Triple-digit losses for the
. Decade lows for
. A tech sector in disarray. It added up to the worst weekly performance for the major indices since August 2004.
Just as the market entered what should have been a redemptive earnings season, evidence of slower economic growth, oil's bite, and disappointing tech earnings pulled the carpet from under investors' feet.
A sharp downturn on Friday marked the third selloff session in a row for stocks and was indicative of the overall mood. Market nervousness ahead of the weekend was palpable, with the CBOE's volatility index soaring 16.6% to close at 16.65, flying by its previous upside resistance level at 14.50
In the footsteps of
profit-warning Thursday, the market was greeted with evidence of a regional economic slowdown in the Northeast, rising import prices and waning confidence.
Most economists, until this week, were calling for slower growth in the second half, as the U.S. economy prepared for a Greenspan-engineered soft landing. But those calls, it seems, had not fully taken into account the surging price of oil, which worsened an already huge trade deficit, weakened consumer sentiment and crimped retail sales and earnings.
For the week, the
Dow Jones Industrial Average
hemorrhaged 372 points, or 3.5%, to end at 10,089, a five-month low. Between Wednesday and Friday, the blue-chip average lost more than 400 points, or 4%, including a 198-point hammering on Friday, its worst single-day point decline since March 2003.
fell 3.2% for the week, losing 1.6% on Friday, to end at 1143, also a four-month low and far below its key resistance level at 1150. The
lost 90 points, or 4.5%, this week, to end at 1909, a six-month low.
Even with all the doom and gloom, there's little talk of an impending oversold bounce. The trend remains assuredly to the downside.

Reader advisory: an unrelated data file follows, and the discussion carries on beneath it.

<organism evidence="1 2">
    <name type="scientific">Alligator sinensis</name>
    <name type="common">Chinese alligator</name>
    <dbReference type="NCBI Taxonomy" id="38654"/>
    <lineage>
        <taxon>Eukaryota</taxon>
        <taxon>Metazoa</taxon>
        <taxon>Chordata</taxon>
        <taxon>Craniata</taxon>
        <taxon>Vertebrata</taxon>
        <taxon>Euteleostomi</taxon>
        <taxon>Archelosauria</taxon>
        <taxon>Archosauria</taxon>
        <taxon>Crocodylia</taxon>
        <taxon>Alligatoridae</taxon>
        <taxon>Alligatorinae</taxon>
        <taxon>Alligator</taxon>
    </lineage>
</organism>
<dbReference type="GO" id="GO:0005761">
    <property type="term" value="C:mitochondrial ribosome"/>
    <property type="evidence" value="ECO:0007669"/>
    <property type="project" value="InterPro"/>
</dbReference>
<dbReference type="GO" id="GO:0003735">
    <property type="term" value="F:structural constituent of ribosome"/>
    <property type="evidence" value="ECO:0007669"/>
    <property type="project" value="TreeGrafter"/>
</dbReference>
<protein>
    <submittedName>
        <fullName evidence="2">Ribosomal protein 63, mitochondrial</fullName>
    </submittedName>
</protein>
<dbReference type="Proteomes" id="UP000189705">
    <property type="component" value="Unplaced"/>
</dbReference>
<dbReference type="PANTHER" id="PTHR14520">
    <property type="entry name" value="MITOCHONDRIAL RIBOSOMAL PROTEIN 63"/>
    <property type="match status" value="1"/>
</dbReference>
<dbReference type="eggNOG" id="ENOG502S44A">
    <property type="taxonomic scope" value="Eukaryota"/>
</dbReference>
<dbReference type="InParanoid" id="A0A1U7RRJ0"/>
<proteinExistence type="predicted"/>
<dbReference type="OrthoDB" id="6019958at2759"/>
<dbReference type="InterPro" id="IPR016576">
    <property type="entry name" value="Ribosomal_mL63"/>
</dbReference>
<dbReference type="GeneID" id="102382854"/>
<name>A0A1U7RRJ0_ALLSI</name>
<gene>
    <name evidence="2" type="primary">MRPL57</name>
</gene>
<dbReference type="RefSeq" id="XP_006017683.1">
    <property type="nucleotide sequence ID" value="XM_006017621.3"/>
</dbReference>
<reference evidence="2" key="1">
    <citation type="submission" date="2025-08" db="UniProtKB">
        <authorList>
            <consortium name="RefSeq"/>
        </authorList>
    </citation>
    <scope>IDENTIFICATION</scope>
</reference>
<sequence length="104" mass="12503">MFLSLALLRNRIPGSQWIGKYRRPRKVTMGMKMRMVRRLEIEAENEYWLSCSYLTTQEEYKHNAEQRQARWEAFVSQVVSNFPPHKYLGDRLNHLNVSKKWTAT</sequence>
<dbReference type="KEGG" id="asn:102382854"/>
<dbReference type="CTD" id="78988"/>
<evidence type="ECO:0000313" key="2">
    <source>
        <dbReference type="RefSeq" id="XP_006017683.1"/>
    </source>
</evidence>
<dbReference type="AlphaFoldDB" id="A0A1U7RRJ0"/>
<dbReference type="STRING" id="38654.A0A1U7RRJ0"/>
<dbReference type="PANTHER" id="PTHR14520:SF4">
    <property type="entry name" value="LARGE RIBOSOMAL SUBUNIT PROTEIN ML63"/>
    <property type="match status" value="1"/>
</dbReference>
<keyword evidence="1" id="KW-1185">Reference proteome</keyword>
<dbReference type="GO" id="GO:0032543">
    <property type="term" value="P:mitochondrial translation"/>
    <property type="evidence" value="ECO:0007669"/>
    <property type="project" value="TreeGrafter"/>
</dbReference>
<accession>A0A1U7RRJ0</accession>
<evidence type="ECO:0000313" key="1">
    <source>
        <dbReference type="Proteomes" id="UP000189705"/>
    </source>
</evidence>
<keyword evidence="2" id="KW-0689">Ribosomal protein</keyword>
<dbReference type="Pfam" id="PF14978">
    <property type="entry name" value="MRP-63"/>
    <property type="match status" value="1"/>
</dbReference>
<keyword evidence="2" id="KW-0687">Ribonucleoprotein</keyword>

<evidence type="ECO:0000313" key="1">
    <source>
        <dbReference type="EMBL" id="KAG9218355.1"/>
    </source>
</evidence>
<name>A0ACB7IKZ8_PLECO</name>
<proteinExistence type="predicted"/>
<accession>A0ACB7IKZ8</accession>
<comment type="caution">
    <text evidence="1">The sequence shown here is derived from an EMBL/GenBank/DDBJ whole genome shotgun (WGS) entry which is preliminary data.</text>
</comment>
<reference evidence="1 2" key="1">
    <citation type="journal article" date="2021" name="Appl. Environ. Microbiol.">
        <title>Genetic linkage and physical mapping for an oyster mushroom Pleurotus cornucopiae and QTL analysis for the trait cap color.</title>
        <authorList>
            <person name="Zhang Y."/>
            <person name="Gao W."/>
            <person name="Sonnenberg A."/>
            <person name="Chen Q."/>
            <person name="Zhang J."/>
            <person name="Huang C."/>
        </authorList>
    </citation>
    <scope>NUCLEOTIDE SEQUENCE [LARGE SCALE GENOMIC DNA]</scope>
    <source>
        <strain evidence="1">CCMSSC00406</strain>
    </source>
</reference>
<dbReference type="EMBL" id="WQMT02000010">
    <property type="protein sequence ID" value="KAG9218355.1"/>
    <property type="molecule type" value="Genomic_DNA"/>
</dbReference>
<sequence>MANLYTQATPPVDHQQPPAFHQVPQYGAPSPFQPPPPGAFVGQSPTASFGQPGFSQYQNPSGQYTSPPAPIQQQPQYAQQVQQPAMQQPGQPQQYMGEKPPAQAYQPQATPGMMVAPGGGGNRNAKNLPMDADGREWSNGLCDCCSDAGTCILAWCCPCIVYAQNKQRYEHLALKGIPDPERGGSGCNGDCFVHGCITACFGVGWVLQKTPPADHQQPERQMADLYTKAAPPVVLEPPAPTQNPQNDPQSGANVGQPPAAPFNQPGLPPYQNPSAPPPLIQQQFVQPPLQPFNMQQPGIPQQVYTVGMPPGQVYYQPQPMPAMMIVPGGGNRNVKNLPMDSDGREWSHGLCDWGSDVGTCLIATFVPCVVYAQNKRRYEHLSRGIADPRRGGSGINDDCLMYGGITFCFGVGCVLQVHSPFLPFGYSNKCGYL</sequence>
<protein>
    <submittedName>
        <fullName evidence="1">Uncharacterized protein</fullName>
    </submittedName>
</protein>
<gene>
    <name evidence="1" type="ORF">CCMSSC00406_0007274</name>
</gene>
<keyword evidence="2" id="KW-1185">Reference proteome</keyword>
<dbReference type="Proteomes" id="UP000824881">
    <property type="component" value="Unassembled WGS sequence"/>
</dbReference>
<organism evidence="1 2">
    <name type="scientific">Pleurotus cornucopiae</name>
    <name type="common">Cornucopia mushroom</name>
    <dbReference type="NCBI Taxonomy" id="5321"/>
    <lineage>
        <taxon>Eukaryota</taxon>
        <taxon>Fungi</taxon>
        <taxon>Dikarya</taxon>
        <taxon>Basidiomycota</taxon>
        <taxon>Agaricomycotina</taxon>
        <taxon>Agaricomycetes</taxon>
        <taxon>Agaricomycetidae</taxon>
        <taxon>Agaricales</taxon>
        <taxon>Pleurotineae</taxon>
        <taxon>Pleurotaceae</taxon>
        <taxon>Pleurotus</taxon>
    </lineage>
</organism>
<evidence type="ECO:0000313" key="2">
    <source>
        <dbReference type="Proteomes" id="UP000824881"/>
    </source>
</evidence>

"These are disconcerting signs for the bulls," says Joe Sunderman, director of trading at Schaeffer Research. "We were just starting off the earnings season, and obviously we're not starting on the right foot."
Amid evidence of slowing growth, investors rotated out of cyclical stocks. As oil prices continued to slide, energy issues and other cyclicals were shunned. If you were looking for a safe haven, health care and biotech issues were it. The S&P healthcare index gained 1.1% during the week.
shares gained on the meager strength of in-line first-quarter earnings, released Tuesday.
There was little respite elsewhere, however, as major tech players sent paranoia through the system amid heightened fears of a slowdown in business spending.
IBM provided the biggest shock, posting unexpectedly early and unexpectedly bad results Thursday after the close.
likewise spooked the markets with bad results. The same day,
-- the world's biggest chip-equipment maker -- issued a profit warning and the Semiconductor Equipment Association said semiconductor gear sales dropped for the first time in almost two years.
When the future's uncertain, it's hard to focus on anything positive. Even
shares were shunned before and after the computer and Ipod maker posted stellar earnings on Wednesday. Similarly,
solid earnings did little to lift overall sentiment.
"If we see oil prices continuing to slide and perhaps some decent earnings next week, then we could see a turnaround on Monday. But momentum to the downside is very strong," cautions Schaeffers' Sunderman, who's been short- and long-term bearish for quite some time.
Oil did continue to slide this week, edging towards the key $50 per barrel level, in Nymex trading. Crude for May delivery have fallen about 13% from record highs of above $57 a barrel two weeks ago.
It did little to relieve investors, who got to witness the impact on bottom-lines of rising energy costs during the first three months of the year.
joined the growing bandwagon of companies reporting and lowering forecasts due to high oil prices.
Underneath it all was a slew of weaker-than-expected economic indications that bore witness to oil's bite. The trade deficit widened to a record monthly high of $61 billion in February, from an upwardly revised $58.5 billion in January, and above forecasts for a rise to $59 billion.
Retail sales, meanwhile, rose just 0.3% in March, below forecasts for sales to rise 0.8%. Excluding autos, sales only increased 0.1%, compared with expectations for a 0.5% gain.
Based on those two indicators, most economists revised their growth forecasts downward. Merrill Lynch, for one, trimmed its first-quarter growth forecasts to 3.5% from 4.3%. As for the second quarter, Merrill now expects growth of 3.2% instead of 3.5%.
In keeping with TSC's editorial policy, Godt doesn't own or short individual stocks. He also doesn't invest in hedge funds or other private investment partnerships. He invites you to send